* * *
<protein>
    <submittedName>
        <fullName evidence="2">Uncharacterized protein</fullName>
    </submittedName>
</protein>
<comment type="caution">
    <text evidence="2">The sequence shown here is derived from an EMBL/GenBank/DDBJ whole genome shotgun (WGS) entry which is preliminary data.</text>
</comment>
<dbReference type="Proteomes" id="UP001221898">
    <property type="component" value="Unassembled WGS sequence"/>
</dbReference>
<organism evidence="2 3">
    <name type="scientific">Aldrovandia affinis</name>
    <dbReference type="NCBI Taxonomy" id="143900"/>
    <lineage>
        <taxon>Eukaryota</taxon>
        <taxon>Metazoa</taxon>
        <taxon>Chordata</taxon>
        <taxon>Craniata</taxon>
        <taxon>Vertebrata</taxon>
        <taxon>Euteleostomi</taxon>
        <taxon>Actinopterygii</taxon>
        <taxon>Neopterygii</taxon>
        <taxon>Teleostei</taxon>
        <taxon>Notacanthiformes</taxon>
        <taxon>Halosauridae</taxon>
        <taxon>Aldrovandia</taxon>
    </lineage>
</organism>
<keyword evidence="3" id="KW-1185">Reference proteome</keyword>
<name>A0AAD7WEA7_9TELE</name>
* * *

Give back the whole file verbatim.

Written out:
<protein>
    <submittedName>
        <fullName evidence="2">Uncharacterized protein</fullName>
    </submittedName>
</protein>
<comment type="caution">
    <text evidence="2">The sequence shown here is derived from an EMBL/GenBank/DDBJ whole genome shotgun (WGS) entry which is preliminary data.</text>
</comment>
<dbReference type="Proteomes" id="UP001221898">
    <property type="component" value="Unassembled WGS sequence"/>
</dbReference>
<organism evidence="2 3">
    <name type="scientific">Aldrovandia affinis</name>
    <dbReference type="NCBI Taxonomy" id="143900"/>
    <lineage>
        <taxon>Eukaryota</taxon>
        <taxon>Metazoa</taxon>
        <taxon>Chordata</taxon>
        <taxon>Craniata</taxon>
        <taxon>Vertebrata</taxon>
        <taxon>Euteleostomi</taxon>
        <taxon>Actinopterygii</taxon>
        <taxon>Neopterygii</taxon>
        <taxon>Teleostei</taxon>
        <taxon>Notacanthiformes</taxon>
        <taxon>Halosauridae</taxon>
        <taxon>Aldrovandia</taxon>
    </lineage>
</organism>
<keyword evidence="3" id="KW-1185">Reference proteome</keyword>
<name>A0AAD7WEA7_9TELE</name>